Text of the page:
Ms King could still be heard checking a cupboard as she spoke to a police operator after dialling 999 at 6.23am.
In the conversation played to the jury, she said: “We’ve just got up this morning and my granddaughter’s missing.”
Describing Alesha, she said: “She’s a pretty wee girl with long blonde hair.”
A Facebook post appealing for help rallied neighbours, friends and strangers who searched the beach and park, and made inquiries at the taxi rank and ferry terminal.
By 9am, Alesha’s body had been found and the family were told to gather at the police station where they received the news they had been dreading.
Alesha’s grandfather’s eyes filled with tears as he told the jury: “We were all put into a room and about five minutes later a police officer came in and said ‘we found her but she’s passed’”.
The court heard Alesha suffered a total of 117 separate injuries, with those to her neck and face consistent with being gripped and those to her nose and mouth indicating she had been smothered.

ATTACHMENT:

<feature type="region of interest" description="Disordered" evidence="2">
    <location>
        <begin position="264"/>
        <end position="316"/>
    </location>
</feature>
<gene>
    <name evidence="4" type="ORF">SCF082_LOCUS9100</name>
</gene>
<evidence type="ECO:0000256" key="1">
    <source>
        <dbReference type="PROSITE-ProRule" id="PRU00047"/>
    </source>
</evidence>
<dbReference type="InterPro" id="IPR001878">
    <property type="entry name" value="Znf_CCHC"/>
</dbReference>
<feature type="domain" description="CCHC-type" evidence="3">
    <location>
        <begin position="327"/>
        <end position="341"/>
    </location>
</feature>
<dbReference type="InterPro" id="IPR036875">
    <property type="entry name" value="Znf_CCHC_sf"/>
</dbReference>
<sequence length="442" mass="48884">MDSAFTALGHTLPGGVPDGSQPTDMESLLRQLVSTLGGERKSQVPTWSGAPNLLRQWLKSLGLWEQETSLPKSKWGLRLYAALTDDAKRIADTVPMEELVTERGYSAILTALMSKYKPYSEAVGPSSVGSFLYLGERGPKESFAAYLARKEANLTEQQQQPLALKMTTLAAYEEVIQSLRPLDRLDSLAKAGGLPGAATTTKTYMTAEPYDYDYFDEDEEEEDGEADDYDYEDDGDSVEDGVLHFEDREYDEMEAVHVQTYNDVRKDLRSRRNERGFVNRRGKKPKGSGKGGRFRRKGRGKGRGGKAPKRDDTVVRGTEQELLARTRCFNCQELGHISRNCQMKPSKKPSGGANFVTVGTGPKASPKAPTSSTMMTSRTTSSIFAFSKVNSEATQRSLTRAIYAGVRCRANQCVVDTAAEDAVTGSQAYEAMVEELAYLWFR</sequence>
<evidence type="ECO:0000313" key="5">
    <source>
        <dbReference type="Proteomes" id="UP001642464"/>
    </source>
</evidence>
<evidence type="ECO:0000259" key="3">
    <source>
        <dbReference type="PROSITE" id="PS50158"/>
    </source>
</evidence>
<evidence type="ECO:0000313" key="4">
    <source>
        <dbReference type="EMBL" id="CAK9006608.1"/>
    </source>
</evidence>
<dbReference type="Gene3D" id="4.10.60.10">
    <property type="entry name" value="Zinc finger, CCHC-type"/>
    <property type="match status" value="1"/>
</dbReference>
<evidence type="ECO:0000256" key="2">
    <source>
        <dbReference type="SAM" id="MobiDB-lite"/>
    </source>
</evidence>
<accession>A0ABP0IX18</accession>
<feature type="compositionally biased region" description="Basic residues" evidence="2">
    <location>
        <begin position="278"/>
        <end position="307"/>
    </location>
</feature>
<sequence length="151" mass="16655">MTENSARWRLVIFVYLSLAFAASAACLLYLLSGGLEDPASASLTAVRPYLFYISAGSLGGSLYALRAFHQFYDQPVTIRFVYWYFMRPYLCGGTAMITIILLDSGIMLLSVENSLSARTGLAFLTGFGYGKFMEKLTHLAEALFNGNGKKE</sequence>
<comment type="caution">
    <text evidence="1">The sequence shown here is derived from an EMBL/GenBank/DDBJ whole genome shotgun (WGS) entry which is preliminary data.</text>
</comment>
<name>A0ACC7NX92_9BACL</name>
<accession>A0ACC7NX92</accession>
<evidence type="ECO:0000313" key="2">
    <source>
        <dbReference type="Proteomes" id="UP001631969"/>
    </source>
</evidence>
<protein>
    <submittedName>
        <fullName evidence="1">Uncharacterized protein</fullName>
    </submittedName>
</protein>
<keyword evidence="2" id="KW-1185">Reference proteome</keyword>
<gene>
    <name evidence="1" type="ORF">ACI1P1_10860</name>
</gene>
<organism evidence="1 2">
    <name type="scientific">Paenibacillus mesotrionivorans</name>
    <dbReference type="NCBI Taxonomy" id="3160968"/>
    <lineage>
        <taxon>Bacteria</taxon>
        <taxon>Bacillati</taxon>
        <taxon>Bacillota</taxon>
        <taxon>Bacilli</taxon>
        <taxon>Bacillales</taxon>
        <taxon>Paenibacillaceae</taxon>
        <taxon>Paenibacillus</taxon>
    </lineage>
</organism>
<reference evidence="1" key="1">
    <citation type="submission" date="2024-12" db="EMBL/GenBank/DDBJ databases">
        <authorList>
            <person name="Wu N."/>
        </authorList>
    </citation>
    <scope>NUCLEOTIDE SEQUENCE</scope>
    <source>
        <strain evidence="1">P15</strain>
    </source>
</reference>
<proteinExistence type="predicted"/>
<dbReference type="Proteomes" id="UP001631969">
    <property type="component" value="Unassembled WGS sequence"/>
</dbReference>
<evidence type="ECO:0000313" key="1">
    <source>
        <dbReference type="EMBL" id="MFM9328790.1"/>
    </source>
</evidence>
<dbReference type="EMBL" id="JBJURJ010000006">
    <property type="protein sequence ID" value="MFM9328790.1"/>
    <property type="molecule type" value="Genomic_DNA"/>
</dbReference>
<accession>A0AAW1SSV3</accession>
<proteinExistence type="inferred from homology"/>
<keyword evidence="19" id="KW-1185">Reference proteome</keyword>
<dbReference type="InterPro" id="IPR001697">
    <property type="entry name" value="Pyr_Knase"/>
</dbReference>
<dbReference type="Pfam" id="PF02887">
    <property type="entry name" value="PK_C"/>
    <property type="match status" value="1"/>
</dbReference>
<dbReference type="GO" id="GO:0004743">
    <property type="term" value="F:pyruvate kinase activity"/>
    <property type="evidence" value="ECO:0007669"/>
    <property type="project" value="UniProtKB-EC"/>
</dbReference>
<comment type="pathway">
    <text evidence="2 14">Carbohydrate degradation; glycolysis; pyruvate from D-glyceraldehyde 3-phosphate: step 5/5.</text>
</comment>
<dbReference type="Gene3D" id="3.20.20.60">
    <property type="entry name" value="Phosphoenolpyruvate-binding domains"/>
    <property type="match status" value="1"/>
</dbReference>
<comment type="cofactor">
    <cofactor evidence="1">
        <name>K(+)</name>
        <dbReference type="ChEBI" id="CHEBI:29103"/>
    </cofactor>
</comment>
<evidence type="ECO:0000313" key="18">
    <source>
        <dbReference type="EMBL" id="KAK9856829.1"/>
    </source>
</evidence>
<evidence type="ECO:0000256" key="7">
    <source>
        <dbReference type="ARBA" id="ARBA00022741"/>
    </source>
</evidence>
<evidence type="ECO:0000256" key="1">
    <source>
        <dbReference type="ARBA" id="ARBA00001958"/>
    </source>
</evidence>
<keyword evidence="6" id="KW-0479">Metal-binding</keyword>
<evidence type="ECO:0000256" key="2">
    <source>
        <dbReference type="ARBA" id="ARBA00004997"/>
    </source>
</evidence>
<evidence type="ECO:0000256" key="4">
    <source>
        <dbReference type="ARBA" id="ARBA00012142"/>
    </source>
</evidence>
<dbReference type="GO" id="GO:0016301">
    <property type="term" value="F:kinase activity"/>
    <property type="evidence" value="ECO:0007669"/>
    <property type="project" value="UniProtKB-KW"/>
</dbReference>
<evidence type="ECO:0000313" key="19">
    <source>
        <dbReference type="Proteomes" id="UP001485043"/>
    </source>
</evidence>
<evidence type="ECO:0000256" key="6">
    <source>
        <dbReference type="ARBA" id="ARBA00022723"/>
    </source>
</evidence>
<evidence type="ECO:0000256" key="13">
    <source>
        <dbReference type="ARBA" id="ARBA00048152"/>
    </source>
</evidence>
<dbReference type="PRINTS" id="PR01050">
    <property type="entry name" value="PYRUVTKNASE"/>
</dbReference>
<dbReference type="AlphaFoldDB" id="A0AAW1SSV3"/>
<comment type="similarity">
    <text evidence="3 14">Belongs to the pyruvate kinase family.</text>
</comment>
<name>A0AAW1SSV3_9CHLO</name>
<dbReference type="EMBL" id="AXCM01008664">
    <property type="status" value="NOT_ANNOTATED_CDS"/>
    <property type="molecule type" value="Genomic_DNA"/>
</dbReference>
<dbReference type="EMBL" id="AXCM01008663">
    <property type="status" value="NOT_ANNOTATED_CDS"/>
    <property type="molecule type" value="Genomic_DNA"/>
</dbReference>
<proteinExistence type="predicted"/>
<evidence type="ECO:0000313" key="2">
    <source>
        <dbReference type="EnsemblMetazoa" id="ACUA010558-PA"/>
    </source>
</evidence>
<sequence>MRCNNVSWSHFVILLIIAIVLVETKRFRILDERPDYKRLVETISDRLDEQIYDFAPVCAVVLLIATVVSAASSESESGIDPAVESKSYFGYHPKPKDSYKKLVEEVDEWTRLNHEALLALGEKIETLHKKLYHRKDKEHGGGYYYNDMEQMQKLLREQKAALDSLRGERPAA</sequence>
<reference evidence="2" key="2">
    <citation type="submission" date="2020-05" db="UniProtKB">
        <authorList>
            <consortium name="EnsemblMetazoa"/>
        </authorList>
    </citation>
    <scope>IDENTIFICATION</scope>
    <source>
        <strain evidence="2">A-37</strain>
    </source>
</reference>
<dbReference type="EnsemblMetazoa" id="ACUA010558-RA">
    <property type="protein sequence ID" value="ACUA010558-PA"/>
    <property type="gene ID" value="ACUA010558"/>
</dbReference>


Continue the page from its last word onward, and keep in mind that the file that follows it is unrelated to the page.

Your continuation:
During the trial it emerged Alesha’s father had sold cannabis to her killer in the months before, in order to fund his own habit.
The court was shown screen displays from a phone said to be the accused’s which suggested it had been used to call Alesha’s father at 1.40am on July 2.
Ms McLachlan, who had been in an on-off relationship with Mr MacPhail for around two years, had also received a call from the teenager in the early hours.
But prosecutors dismissed as a “pack of lies” the accused’s claims that he had sexual intercourse with Ms McLachlan in a shed in the early hours before Alesha was found.
His semen was found on the six-year-old, and the boy claimed it was planted by Ms McLachlan from the condom they used.
But the trial heard evidence fibres from clothes recovered from the shoreline on Bute matched those discovered on Alesha’s vest, shorts and pants.
In further evidence, the phone – said to belong to the teenager – was used to Google “how do police find DNA” in the days after the child’s murder.